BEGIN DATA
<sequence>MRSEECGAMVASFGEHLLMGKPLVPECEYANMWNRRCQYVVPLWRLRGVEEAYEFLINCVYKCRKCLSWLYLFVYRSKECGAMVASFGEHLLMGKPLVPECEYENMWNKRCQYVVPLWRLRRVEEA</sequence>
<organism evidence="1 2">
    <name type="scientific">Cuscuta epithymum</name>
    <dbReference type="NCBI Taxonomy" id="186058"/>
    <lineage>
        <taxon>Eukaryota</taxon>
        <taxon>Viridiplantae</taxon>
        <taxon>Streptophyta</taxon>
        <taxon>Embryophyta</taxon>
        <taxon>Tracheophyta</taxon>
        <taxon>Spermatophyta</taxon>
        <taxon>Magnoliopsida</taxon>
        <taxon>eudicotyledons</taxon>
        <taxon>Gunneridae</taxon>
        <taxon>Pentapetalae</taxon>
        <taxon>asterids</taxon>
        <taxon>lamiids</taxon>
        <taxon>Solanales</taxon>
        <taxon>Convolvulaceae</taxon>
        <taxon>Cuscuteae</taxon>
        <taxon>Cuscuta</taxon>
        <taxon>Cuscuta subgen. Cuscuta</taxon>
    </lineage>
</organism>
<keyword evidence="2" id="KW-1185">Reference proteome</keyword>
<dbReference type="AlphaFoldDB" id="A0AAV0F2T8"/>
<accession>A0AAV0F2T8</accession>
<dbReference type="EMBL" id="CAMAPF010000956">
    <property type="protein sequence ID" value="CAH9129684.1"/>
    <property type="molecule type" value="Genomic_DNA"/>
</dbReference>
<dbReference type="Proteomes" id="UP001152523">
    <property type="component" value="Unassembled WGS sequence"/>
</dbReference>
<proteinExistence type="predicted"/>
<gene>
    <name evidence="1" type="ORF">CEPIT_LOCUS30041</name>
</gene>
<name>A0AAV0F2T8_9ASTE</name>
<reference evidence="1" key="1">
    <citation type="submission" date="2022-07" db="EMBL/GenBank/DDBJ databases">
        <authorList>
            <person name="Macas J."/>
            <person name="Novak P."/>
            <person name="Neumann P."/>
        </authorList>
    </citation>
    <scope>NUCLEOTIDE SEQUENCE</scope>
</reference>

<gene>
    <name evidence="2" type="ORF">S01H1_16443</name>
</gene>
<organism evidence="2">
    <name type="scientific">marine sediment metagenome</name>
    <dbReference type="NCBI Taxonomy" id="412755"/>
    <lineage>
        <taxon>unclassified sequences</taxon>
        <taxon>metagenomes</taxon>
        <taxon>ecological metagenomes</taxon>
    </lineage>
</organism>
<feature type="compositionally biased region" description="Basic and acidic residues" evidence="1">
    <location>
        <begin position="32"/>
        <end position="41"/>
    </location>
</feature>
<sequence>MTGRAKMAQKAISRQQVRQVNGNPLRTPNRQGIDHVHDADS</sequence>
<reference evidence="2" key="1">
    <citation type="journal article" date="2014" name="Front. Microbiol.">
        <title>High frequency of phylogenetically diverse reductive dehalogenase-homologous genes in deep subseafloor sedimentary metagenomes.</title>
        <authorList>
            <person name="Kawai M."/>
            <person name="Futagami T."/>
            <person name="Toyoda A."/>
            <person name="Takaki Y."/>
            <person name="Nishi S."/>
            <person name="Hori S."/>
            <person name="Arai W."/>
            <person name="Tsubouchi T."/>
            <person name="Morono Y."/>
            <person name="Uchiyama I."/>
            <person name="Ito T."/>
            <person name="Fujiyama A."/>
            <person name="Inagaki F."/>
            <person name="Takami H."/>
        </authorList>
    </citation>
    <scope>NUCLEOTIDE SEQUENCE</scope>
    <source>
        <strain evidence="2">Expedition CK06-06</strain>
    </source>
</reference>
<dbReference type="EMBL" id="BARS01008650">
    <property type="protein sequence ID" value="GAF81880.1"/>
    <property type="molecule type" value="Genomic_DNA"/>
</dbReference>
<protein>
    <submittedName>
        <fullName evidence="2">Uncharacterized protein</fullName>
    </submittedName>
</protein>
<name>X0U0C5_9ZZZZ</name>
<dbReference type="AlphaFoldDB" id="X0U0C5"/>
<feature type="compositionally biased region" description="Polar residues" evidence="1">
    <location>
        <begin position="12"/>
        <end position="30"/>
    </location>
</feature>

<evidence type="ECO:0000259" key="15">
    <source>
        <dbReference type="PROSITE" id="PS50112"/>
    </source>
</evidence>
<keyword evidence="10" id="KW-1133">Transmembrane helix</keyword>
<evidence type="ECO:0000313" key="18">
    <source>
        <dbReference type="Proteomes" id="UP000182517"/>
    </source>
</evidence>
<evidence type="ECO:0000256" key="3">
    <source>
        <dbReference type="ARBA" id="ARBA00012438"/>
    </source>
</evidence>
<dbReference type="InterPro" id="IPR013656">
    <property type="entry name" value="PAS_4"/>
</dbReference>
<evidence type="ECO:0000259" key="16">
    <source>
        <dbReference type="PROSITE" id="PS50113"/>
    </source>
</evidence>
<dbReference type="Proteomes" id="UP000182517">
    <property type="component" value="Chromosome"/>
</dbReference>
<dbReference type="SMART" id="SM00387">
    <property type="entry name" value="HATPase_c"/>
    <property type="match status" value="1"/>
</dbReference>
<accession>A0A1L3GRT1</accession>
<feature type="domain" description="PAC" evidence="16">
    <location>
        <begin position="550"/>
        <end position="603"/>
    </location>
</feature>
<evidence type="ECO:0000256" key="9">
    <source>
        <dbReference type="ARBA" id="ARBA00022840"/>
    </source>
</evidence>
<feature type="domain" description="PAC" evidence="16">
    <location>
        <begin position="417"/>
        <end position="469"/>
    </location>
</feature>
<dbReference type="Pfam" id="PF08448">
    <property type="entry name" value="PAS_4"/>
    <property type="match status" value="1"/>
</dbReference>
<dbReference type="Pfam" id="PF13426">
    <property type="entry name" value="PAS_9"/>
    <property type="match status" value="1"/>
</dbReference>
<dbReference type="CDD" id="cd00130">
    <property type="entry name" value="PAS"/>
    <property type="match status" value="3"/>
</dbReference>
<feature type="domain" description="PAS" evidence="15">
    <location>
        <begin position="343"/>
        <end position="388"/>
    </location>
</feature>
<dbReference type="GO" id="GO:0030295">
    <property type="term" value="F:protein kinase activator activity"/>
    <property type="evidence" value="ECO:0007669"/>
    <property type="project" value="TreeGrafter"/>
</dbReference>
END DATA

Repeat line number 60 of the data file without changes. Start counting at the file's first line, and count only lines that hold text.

    </lineage>